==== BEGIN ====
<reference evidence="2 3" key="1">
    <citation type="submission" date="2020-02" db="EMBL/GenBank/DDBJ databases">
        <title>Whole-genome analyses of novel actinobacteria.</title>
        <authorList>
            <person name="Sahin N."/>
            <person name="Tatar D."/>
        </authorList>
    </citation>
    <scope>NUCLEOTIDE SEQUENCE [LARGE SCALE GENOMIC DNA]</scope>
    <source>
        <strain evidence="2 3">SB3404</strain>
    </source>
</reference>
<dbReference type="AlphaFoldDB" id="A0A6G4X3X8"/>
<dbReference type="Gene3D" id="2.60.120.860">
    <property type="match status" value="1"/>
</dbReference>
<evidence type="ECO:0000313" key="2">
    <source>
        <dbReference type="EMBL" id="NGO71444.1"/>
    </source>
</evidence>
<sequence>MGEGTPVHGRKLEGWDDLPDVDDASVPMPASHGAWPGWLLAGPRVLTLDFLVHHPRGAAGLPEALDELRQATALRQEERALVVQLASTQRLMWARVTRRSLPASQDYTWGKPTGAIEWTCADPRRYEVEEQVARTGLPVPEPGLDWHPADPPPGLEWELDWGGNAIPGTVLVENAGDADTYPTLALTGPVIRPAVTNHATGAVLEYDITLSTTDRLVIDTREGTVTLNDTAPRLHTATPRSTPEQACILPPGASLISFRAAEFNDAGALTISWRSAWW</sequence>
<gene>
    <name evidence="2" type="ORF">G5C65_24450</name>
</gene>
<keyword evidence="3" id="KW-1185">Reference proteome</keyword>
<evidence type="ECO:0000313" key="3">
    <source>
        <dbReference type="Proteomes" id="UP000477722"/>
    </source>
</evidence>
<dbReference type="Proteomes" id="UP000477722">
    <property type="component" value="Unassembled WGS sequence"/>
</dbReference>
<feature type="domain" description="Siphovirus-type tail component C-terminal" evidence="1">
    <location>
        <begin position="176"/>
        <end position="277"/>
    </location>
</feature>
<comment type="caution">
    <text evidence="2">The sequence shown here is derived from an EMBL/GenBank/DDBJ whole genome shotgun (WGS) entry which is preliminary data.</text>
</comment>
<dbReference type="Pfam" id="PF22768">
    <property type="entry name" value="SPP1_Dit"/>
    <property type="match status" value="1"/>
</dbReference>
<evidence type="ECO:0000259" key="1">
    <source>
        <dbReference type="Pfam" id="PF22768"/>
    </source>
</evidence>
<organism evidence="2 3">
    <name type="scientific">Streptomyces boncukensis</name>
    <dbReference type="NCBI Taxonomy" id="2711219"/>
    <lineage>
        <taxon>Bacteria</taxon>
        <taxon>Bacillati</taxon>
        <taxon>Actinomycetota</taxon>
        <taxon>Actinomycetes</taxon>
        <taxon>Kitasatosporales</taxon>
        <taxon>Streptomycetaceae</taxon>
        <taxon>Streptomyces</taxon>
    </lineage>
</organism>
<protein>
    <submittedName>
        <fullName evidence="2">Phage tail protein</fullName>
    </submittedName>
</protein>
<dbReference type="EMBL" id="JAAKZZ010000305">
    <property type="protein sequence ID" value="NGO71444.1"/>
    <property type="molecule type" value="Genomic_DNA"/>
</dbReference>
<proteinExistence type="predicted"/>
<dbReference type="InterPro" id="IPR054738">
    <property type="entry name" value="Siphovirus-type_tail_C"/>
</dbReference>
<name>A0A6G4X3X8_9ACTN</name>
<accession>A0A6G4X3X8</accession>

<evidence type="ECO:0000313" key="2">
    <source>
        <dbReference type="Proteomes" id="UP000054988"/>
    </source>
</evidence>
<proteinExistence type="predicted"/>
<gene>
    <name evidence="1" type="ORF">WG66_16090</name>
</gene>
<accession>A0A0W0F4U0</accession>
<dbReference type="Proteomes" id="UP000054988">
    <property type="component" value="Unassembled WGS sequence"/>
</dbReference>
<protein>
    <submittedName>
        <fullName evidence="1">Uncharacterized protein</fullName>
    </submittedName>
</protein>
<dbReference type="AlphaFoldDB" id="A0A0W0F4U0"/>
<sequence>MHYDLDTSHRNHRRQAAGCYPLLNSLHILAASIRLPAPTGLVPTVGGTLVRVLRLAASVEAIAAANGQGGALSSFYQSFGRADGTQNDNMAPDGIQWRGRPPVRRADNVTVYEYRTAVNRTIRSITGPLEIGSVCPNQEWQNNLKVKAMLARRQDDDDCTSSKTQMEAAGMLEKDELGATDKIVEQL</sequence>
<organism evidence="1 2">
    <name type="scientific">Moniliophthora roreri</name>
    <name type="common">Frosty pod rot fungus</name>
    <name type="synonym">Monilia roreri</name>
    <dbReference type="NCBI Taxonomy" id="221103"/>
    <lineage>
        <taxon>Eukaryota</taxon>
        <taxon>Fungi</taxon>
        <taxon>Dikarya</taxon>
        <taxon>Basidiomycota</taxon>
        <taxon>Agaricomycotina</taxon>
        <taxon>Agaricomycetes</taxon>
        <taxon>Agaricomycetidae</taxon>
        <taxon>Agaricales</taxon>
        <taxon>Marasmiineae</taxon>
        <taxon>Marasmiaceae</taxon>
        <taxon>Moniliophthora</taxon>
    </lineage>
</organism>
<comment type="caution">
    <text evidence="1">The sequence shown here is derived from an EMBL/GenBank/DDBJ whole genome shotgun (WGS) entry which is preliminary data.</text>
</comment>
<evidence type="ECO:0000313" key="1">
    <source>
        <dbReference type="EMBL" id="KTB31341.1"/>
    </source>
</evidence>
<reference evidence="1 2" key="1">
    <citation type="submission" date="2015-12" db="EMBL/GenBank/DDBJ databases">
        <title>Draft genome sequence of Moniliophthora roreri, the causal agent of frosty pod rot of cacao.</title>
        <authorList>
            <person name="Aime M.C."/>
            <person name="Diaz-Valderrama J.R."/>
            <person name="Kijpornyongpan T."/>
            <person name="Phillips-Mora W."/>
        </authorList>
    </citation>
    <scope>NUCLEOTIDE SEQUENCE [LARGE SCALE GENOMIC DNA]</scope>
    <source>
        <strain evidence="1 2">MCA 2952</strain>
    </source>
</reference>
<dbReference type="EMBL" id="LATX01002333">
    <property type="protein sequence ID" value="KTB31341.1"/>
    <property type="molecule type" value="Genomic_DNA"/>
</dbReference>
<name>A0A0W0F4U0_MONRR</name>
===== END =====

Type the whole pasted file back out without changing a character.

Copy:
<reference evidence="2 3" key="1">
    <citation type="submission" date="2020-02" db="EMBL/GenBank/DDBJ databases">
        <title>Whole-genome analyses of novel actinobacteria.</title>
        <authorList>
            <person name="Sahin N."/>
            <person name="Tatar D."/>
        </authorList>
    </citation>
    <scope>NUCLEOTIDE SEQUENCE [LARGE SCALE GENOMIC DNA]</scope>
    <source>
        <strain evidence="2 3">SB3404</strain>
    </source>
</reference>
<dbReference type="AlphaFoldDB" id="A0A6G4X3X8"/>
<dbReference type="Gene3D" id="2.60.120.860">
    <property type="match status" value="1"/>
</dbReference>
<evidence type="ECO:0000313" key="2">
    <source>
        <dbReference type="EMBL" id="NGO71444.1"/>
    </source>
</evidence>
<sequence>MGEGTPVHGRKLEGWDDLPDVDDASVPMPASHGAWPGWLLAGPRVLTLDFLVHHPRGAAGLPEALDELRQATALRQEERALVVQLASTQRLMWARVTRRSLPASQDYTWGKPTGAIEWTCADPRRYEVEEQVARTGLPVPEPGLDWHPADPPPGLEWELDWGGNAIPGTVLVENAGDADTYPTLALTGPVIRPAVTNHATGAVLEYDITLSTTDRLVIDTREGTVTLNDTAPRLHTATPRSTPEQACILPPGASLISFRAAEFNDAGALTISWRSAWW</sequence>
<gene>
    <name evidence="2" type="ORF">G5C65_24450</name>
</gene>
<keyword evidence="3" id="KW-1185">Reference proteome</keyword>
<evidence type="ECO:0000313" key="3">
    <source>
        <dbReference type="Proteomes" id="UP000477722"/>
    </source>
</evidence>
<dbReference type="Proteomes" id="UP000477722">
    <property type="component" value="Unassembled WGS sequence"/>
</dbReference>
<feature type="domain" description="Siphovirus-type tail component C-terminal" evidence="1">
    <location>
        <begin position="176"/>
        <end position="277"/>
    </location>
</feature>
<comment type="caution">
    <text evidence="2">The sequence shown here is derived from an EMBL/GenBank/DDBJ whole genome shotgun (WGS) entry which is preliminary data.</text>
</comment>
<dbReference type="Pfam" id="PF22768">
    <property type="entry name" value="SPP1_Dit"/>
    <property type="match status" value="1"/>
</dbReference>
<evidence type="ECO:0000259" key="1">
    <source>
        <dbReference type="Pfam" id="PF22768"/>
    </source>
</evidence>
<organism evidence="2 3">
    <name type="scientific">Streptomyces boncukensis</name>
    <dbReference type="NCBI Taxonomy" id="2711219"/>
    <lineage>
        <taxon>Bacteria</taxon>
        <taxon>Bacillati</taxon>
        <taxon>Actinomycetota</taxon>
        <taxon>Actinomycetes</taxon>
        <taxon>Kitasatosporales</taxon>
        <taxon>Streptomycetaceae</taxon>
        <taxon>Streptomyces</taxon>
    </lineage>
</organism>
<protein>
    <submittedName>
        <fullName evidence="2">Phage tail protein</fullName>
    </submittedName>
</protein>
<dbReference type="EMBL" id="JAAKZZ010000305">
    <property type="protein sequence ID" value="NGO71444.1"/>
    <property type="molecule type" value="Genomic_DNA"/>
</dbReference>
<proteinExistence type="predicted"/>
<dbReference type="InterPro" id="IPR054738">
    <property type="entry name" value="Siphovirus-type_tail_C"/>
</dbReference>
<name>A0A6G4X3X8_9ACTN</name>
<accession>A0A6G4X3X8</accession>

<evidence type="ECO:0000313" key="2">
    <source>
        <dbReference type="Proteomes" id="UP000054988"/>
    </source>
</evidence>
<proteinExistence type="predicted"/>
<gene>
    <name evidence="1" type="ORF">WG66_16090</name>
</gene>
<accession>A0A0W0F4U0</accession>
<dbReference type="Proteomes" id="UP000054988">
    <property type="component" value="Unassembled WGS sequence"/>
</dbReference>
<protein>
    <submittedName>
        <fullName evidence="1">Uncharacterized protein</fullName>
    </submittedName>
</protein>
<dbReference type="AlphaFoldDB" id="A0A0W0F4U0"/>
<sequence>MHYDLDTSHRNHRRQAAGCYPLLNSLHILAASIRLPAPTGLVPTVGGTLVRVLRLAASVEAIAAANGQGGALSSFYQSFGRADGTQNDNMAPDGIQWRGRPPVRRADNVTVYEYRTAVNRTIRSITGPLEIGSVCPNQEWQNNLKVKAMLARRQDDDDCTSSKTQMEAAGMLEKDELGATDKIVEQL</sequence>
<organism evidence="1 2">
    <name type="scientific">Moniliophthora roreri</name>
    <name type="common">Frosty pod rot fungus</name>
    <name type="synonym">Monilia roreri</name>
    <dbReference type="NCBI Taxonomy" id="221103"/>
    <lineage>
        <taxon>Eukaryota</taxon>
        <taxon>Fungi</taxon>
        <taxon>Dikarya</taxon>
        <taxon>Basidiomycota</taxon>
        <taxon>Agaricomycotina</taxon>
        <taxon>Agaricomycetes</taxon>
        <taxon>Agaricomycetidae</taxon>
        <taxon>Agaricales</taxon>
        <taxon>Marasmiineae</taxon>
        <taxon>Marasmiaceae</taxon>
        <taxon>Moniliophthora</taxon>
    </lineage>
</organism>
<comment type="caution">
    <text evidence="1">The sequence shown here is derived from an EMBL/GenBank/DDBJ whole genome shotgun (WGS) entry which is preliminary data.</text>
</comment>
<evidence type="ECO:0000313" key="1">
    <source>
        <dbReference type="EMBL" id="KTB31341.1"/>
    </source>
</evidence>
<reference evidence="1 2" key="1">
    <citation type="submission" date="2015-12" db="EMBL/GenBank/DDBJ databases">
        <title>Draft genome sequence of Moniliophthora roreri, the causal agent of frosty pod rot of cacao.</title>
        <authorList>
            <person name="Aime M.C."/>
            <person name="Diaz-Valderrama J.R."/>
            <person name="Kijpornyongpan T."/>
            <person name="Phillips-Mora W."/>
        </authorList>
    </citation>
    <scope>NUCLEOTIDE SEQUENCE [LARGE SCALE GENOMIC DNA]</scope>
    <source>
        <strain evidence="1 2">MCA 2952</strain>
    </source>
</reference>
<dbReference type="EMBL" id="LATX01002333">
    <property type="protein sequence ID" value="KTB31341.1"/>
    <property type="molecule type" value="Genomic_DNA"/>
</dbReference>
<name>A0A0W0F4U0_MONRR</name>